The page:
We caught the 6:30 train back this evening from Port Said and had our horses to meet us at the end. I managed to get hold of a Times of the 17th in Port Said and it was a dreadful shock to see poor little Terence’s name in the casualty list. It is most awfully hard to realise it’s true, his letters from France were always so cheery – I shall miss him most dreadfully.
A lovely sunrise this morning and it began to get hot very early. General Murray, G.O.C. of the Med. Expeditionary Force, and the Prince of Wales, inspected the division this morning, with the Mysore Lancers as escort. It was pretty hot work for us. This afternoon they came and inspected the various camps of the division. They came round ours at about two thirty, and seemed very satisfied with everything, and thought the horses were looking fit. A light breeze sprang up in the evening.
More comfortable this morning. I rode out to the guns again this morning; the C.R.A. was having a look round. One of the men fainted – it really was horribly hot; but he is better now.
I watched a team of six camels trying to drag a gun along, but they were no good and more stubborn than mules. I did not bathe today, and shall only bathe after the sun’s gone in in future. I saw some big carrion birds today, not as big as the kites, but white with black edges to their wings, rather like small vultures. They were very tame and sat about close to the camp.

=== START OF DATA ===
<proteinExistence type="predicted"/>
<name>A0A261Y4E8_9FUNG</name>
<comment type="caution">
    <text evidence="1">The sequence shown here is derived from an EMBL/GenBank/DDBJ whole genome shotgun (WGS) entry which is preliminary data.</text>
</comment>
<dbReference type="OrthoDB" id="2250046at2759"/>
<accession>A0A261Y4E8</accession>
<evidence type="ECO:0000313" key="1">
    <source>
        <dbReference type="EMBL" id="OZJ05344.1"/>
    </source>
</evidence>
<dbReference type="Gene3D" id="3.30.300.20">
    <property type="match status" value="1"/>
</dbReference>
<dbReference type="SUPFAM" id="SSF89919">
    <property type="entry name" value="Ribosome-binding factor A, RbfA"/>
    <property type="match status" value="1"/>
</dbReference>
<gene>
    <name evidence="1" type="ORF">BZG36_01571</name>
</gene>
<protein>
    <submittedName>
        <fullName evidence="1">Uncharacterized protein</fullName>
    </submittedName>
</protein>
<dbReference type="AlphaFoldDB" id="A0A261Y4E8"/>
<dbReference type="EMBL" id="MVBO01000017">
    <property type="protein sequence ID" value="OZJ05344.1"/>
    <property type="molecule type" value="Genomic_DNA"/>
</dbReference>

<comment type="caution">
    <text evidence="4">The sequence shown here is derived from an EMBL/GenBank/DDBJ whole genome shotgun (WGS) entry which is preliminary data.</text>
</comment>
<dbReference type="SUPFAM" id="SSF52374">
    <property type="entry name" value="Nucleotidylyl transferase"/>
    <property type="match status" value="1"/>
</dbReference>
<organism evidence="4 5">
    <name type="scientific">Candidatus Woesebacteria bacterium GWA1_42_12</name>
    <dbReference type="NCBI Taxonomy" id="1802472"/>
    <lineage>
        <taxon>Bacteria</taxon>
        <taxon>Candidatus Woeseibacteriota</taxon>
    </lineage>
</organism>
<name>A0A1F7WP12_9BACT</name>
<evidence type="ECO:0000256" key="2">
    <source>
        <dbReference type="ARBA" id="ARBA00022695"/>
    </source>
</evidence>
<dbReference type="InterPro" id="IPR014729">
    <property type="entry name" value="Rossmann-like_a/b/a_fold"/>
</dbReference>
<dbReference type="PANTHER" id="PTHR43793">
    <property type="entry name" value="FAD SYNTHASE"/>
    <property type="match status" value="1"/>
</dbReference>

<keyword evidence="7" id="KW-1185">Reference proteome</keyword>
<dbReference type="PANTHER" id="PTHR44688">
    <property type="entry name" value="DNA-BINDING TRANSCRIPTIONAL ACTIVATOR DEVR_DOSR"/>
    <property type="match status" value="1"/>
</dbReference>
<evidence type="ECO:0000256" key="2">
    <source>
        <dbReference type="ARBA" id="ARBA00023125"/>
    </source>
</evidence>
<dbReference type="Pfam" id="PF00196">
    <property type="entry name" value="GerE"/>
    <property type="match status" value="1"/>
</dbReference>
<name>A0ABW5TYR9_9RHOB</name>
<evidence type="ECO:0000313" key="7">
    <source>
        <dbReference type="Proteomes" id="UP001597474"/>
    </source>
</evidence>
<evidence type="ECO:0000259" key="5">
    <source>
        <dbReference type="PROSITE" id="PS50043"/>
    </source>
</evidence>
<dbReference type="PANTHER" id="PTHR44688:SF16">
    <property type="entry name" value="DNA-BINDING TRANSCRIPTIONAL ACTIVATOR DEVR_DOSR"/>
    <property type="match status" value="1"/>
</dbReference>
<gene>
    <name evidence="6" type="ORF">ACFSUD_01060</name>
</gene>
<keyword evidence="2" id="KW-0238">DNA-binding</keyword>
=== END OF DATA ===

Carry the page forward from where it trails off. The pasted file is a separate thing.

There was an observation balloon up over Kantara this afternoon, I wonder if the old Turk is thinking of trying again?
I felt quite fit again this morning; got into a real muck sweat in the night after the aspirin. Several of the Essex officers down with fever today and several of our men. I rode out over the pontoon bridge to the gun park this morning, about three miles away; got back about midday and had a bathe. A broiling sun, the hottest days we’ve had so far.
My back was awfully painful all this afternoon and evening after bathing. It was too tender to dry, owing to getting so badly sunburnt the other day, so I had to let the salt water dry on it. I smothered myself all over in Vaseline tonight and feel a bit more comfortable. The mosquitoes were rather lively tonight, so I shall sleep under a net. I have just administered some aspirin to one of our mess servants who is feeling a bit down.